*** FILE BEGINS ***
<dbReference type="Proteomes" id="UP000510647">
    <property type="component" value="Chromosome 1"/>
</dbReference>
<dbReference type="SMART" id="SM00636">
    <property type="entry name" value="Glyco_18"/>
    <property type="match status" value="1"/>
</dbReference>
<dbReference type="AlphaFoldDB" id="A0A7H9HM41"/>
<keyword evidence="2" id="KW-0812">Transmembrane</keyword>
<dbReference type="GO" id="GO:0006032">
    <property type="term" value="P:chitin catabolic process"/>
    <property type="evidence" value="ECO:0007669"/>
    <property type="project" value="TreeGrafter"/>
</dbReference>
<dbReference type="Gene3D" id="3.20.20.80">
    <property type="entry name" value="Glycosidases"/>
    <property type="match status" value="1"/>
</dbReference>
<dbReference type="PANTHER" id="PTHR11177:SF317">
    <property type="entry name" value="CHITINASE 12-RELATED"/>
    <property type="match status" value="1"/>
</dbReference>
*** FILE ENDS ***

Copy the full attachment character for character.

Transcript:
<dbReference type="Proteomes" id="UP000510647">
    <property type="component" value="Chromosome 1"/>
</dbReference>
<dbReference type="SMART" id="SM00636">
    <property type="entry name" value="Glyco_18"/>
    <property type="match status" value="1"/>
</dbReference>
<dbReference type="AlphaFoldDB" id="A0A7H9HM41"/>
<keyword evidence="2" id="KW-0812">Transmembrane</keyword>
<dbReference type="GO" id="GO:0006032">
    <property type="term" value="P:chitin catabolic process"/>
    <property type="evidence" value="ECO:0007669"/>
    <property type="project" value="TreeGrafter"/>
</dbReference>
<dbReference type="Gene3D" id="3.20.20.80">
    <property type="entry name" value="Glycosidases"/>
    <property type="match status" value="1"/>
</dbReference>
<dbReference type="PANTHER" id="PTHR11177:SF317">
    <property type="entry name" value="CHITINASE 12-RELATED"/>
    <property type="match status" value="1"/>
</dbReference>